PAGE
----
Note that this is not such a bad assumption as given correct assignments of the data points, the modes factorize anyway \todo{Should think about that some more}.
Skipping a bit of the math, this factorization conserves the fact that the marginal factorizes along the data, that is
\MoveEqLeft\Variat*{\mat{Y} \given \mat{X}} = \\
\Prob*{\mat{Y} \given \mat{F}, \mat{A}}
\Variat*{\mat{F} \given \mat{X}}
\Variat*{\mat{A} \given \mat{X}}
\diff \mat{A} \diff \mat{F},
with the standard likelihood term and
\MoveEqLeft[1]\Variat*{\mat{F} \given \mat{X}} = \\
&\prod_{k=1}^K \int \Variat*{\mat{u^{\pix{k}}}}\prod_{n=1}^N \Prob*{\mat{f_n^{\pix{k}}} \given \mat{u^{\pix{k}}}, \mat{X}} \diff \mat{u^{\pix{k}}}
\end{split} \\
\MoveEqLeft[1]\Variat*{\mat{A} \given \mat{X}} = \\
\prod_{n=1}^{N} \Multinomial*{\mat{a_n} \given \Fun*{\softmax}{\rv{\alpha_n^{\pix{1}}}, \ldots, \rv{\alpha_n^{\pix{K}}}}} \\
&\quad \prod_{k=1}^K \int \Variat*{\mat{u_\alpha^{\pix{k}}}} \Prob*{\mat{\alpha_n^{\pix{k}}} \given \mat{u_\alpha^{\pix{k}}}, \mat{X}} \diff \mat{u_\alpha^{\pix{k}}}\diff \mat{\alpha_n^{\pix{k}}}
It is important to note that we only need to use Jensen's inequality to get into the outermost integrals, we do not care about the product of integrals in $\Variat*{\mat{A} \given \mat{X}}$.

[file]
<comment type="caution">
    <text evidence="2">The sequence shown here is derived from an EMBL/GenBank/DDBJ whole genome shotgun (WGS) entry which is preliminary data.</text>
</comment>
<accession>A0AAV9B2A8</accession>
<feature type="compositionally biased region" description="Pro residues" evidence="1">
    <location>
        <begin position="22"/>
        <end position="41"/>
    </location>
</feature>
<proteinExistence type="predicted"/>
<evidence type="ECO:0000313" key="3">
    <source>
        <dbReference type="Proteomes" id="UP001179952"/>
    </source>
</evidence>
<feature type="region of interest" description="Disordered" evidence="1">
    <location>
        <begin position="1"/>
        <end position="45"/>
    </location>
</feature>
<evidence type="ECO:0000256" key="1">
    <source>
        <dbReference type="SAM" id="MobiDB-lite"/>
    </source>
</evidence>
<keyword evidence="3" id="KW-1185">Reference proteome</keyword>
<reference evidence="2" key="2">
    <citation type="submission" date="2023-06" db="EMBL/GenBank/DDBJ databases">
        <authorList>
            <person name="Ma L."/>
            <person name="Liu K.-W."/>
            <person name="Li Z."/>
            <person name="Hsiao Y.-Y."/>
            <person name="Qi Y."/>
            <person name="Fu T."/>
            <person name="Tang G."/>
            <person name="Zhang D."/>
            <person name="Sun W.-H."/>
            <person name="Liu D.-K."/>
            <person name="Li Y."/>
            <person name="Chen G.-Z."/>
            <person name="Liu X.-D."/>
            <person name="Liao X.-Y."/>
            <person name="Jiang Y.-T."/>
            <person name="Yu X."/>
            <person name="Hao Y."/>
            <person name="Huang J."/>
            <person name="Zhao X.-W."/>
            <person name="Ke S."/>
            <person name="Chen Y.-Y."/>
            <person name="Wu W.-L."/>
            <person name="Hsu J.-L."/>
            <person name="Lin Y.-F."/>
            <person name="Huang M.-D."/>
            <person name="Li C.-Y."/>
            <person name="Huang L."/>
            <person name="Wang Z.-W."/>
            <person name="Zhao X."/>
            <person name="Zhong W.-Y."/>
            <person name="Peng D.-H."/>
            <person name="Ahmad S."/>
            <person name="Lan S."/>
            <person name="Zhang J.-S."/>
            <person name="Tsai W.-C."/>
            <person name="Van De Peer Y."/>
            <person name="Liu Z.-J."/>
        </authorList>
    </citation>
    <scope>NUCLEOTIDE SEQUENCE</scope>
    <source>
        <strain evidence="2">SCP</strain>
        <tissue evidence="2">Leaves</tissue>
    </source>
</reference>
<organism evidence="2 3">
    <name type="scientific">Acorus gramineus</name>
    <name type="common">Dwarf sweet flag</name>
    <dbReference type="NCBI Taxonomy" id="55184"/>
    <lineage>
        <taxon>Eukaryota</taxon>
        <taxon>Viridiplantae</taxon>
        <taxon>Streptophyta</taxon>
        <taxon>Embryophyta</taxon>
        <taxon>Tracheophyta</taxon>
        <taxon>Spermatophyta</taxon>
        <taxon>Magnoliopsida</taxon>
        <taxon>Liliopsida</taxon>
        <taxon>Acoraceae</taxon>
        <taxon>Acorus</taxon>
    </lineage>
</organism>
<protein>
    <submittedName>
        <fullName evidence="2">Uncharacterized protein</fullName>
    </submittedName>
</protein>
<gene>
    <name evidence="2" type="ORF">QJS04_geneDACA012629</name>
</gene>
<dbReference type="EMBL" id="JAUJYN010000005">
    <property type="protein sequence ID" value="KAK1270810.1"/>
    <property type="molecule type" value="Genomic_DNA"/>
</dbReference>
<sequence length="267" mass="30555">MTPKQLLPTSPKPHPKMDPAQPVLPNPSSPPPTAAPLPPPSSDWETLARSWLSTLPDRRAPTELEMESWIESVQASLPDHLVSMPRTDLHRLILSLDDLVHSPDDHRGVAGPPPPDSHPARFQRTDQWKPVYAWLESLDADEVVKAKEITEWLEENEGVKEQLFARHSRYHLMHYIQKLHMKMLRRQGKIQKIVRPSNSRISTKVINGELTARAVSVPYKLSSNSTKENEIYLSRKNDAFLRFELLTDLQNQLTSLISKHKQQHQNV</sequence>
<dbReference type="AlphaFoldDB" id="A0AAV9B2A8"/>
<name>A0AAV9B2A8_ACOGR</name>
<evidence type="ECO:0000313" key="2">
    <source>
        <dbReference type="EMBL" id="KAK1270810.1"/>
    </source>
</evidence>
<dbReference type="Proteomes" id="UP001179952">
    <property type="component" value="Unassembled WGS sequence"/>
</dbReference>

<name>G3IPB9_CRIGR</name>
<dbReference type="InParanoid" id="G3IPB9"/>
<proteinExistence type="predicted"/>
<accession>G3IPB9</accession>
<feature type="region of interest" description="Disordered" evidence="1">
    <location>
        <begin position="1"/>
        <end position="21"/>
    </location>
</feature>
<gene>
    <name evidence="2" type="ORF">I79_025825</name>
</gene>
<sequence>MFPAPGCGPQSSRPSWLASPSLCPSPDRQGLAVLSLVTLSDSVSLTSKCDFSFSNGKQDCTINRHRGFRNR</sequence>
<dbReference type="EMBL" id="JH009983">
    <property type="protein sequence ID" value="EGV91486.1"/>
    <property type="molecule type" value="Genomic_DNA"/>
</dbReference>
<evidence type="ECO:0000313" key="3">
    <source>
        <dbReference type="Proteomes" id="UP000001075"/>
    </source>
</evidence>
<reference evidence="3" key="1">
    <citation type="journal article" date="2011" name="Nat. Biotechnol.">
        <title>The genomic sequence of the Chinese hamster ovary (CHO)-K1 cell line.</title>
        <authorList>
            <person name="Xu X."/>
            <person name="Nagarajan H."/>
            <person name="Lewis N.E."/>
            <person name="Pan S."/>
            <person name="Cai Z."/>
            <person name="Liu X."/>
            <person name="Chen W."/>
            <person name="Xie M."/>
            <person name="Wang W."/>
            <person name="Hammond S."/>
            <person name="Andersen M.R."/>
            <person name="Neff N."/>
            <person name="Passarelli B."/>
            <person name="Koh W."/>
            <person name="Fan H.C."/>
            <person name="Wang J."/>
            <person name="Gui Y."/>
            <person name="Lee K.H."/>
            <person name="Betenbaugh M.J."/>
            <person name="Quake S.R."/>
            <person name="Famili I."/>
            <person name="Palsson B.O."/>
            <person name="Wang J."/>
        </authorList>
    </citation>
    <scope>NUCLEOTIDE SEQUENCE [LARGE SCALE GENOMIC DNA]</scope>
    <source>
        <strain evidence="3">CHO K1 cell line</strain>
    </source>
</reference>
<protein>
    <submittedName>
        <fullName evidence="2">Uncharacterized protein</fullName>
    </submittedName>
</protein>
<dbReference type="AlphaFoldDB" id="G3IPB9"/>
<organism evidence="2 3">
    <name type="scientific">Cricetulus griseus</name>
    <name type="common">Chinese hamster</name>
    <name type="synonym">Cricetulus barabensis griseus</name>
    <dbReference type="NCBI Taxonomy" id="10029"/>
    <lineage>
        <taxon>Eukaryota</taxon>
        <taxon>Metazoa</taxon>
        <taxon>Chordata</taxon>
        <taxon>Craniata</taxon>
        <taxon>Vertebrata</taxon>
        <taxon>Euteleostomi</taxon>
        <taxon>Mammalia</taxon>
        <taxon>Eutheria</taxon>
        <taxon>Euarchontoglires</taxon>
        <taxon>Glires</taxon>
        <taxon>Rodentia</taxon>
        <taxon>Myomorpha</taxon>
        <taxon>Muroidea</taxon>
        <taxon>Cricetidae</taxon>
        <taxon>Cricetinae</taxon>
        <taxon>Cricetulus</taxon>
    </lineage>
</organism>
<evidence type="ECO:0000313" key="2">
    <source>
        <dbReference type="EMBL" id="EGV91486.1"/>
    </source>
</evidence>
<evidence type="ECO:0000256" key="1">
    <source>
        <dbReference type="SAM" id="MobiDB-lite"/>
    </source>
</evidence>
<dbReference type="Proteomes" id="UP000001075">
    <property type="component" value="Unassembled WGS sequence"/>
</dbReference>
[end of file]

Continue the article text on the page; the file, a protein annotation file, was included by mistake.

We can sample from this by sampling from independent Gaussians for every data point (see DSVI paper).
Specifically, we can sample from the attribution-process the same way.\todo{We should explain this in the paper}
\paragraph{Variational bound}
The final variational bound is quite close to the version from DSVI.
\Ell &= \Moment*{\E_{\Variat*{\mat{F}, \mat{A}, \mat{U}}}}{\log\frac{\Prob*{\mat{Y}, \mat{F}, \mat{U}, \mat{A}}}{\Variat*{\mat{F}, \mat{A}, \mat{U}}}} \\
&= \sum_{n=1}^N \Moment*{\E_{\Variat*{\mat{f_n}, \mat{a_n}}}}{\log \Prob*{\mat{y_n} \given \mat{f_n}, \mat{a_n}}} \\
&\quad - \sum_{k=1}^K \KL{\Variat*{\mat{U^{\pix{k}}}}}{\Prob*{\mat{U^{\pix{k}}}}} \\
&\quad - \sum_{k=1}^K \KL{\Variat*{\mat{U_\alpha^{\pix{k}}}}}{\Prob*{\mat{U_\alpha^{\pix{k}}}}}
Keep in mind that we cannot solve this analytically but we can sample it easily.


@ -39,6 +39,7 @@
% Probabilities